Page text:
Written by Denise Miller, Firesteel Advocacy Coordinator
“You’re a worthless, fat, ugly, ungrateful brat.” These words would hurt coming from anyone. They were especially painful to Sandra* because they came from her father. She was 11 years old.
Sandra and her younger sister Sophia endured this type of verbal attack, and witnessed their father’s physical violence against their mother, for years.
Sadly, thousands of children across our state experience domestic violence in their families. Last year alone, more than 10,000 domestic violence offenses were reported in Washington.
In families where fathers physically abuse mothers, children are at great risk of also being victims of violence. A survey of American families showed that 50 percent of the men who frequently assaulted their wives also frequently abused their children.
Even when children aren’t physically abused, the experience of witnessing domestic violence can affect them throughout their lives. According to the U.S. Department of Health & Human Services, exposure to domestic violence puts kids at risk for:
Behavioral, social, and emotional problems—higher levels of aggression, anger, hostility, oppositional behavior, and disobedience; fear, anxiety, withdrawal, and depression; poor peer, sibling, and social relationships; low self-esteem.
Cognitive and attitudinal problems—lower cognitive functioning, poor school performance, lack of conflict resolution skills, limited problem-solving skills, acceptance of violent behaviors and attitudes, belief in rigid gender stereotypes and male privilege.
Long-term problems—higher levels of adult depression and trauma symptoms, increased tolerance for and use of violence in adult relationships.
Helping families heal
Children’s domestic violence programs help children like Sandra cope with their experiences, with the goal of alleviating and preventing these types of problems.
Shauna Rumsey, a children’s advocate with the YWCA Seattle | King | Snohomish Children’s Domestic Violence Program, works with families to facilitate a dialog about domestic violence. Often, abusers tell their victims that their actions compelled them to be violent. They say things like,”If you wouldn’t make me so mad, I wouldn’t have to hit you.” Shauna teaches children like Sandra that the violence is never their fault.
“We talk about the choices that we make – that what you do with your words and your hands are your choices and that no one can make you do anything,” Shauna told me.
Shauna’s program is for children whose mothers have separated from their abusive partners. Over the course of 10 sessions, held in the children’s homes, she helps children talk about their feelings, builds their conflict resolution skills, and helps the family create a safety plan in case the abusive parent becomes violent again.
Shauna also reinforces the children’s relationships with their moms. “The single most effective way that children heal from domestic violence is a strong relationship with the non-abusive parent,” she told me.
The support that Sandra and Sophia got from their YWCA advocate, Kellie Rogers, made a difference.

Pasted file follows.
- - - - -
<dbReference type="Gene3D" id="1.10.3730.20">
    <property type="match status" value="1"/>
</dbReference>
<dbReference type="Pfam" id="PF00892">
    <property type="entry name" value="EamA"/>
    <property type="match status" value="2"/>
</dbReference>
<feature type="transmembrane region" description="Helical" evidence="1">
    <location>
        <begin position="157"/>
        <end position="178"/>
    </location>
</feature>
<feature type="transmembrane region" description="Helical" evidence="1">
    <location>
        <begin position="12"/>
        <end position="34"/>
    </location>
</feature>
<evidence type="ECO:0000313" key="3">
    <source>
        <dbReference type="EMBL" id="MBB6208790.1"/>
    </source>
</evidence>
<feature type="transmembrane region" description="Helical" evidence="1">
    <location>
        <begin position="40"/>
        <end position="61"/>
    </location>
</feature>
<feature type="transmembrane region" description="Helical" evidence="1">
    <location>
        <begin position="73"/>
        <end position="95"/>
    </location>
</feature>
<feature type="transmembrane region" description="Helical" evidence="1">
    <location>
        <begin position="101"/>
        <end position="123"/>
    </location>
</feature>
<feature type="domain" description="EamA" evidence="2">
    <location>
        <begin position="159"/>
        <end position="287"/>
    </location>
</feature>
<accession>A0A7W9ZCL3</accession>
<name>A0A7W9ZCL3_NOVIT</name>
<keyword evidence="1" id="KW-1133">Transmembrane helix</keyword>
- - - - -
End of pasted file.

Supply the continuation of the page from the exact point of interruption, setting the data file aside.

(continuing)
“I’m so impressed by the tremendous progress that Sandra, Sophia and their mom have made since I began working with them eight years ago,” Kellie said.
Sandra recently graduated from high school, and was accepted into a prestigious private university on a scholarship.
Sophia, now 13, has had a harder time this year. She is mandated by the court to continue to see her father, even though he has been arrested three times for abusing his current partner in front of Sophia. She struggled with the unfairness of not being heard by the system, and decided to take matters into her own hands. Sophia wrote a letter to her father stating that she would not visit him again until he made changes, including getting sober and ending his violence against his partner.
“Sophia came up with these requests on her own, and both her therapist and I were amazed with her insight and thoughtfulness. We are very nervous about the outcome of this statement; however, we have safety-planned, and she is adamant that she will no longer have a relationship with him until he has made these changes,” Kellie said.
So far, he has respected her wishes, stopped communication with her, and has not retaliated in court.
“I am so proud of this young woman for her bravery as well as for setting boundaries for how she wants to be treated,” Kellie said.
With support, families can break the cycle of domestic violence. Here’s how you can help:
- Explore PurplePurse.com, a website designed to help people talk about domestic violence. When you register your virtual purse by entering the code 01286, Allstate will donate $5 to YWCA domestic violence programs.
- Take our interactive quiz to test and build your knowledge about domestic violence. It will be online and sharable through Oct. 31.
- Donate a new Beanie Baby this month to a child in the YWCA’s children’s counseling program. This gift will comfort a child and celebrate his success in the program. Contact Sarah Bartlett for details: email@example.com or (206) 461-4426.
*Childrens’ names have been changed to protect their privacy and safety.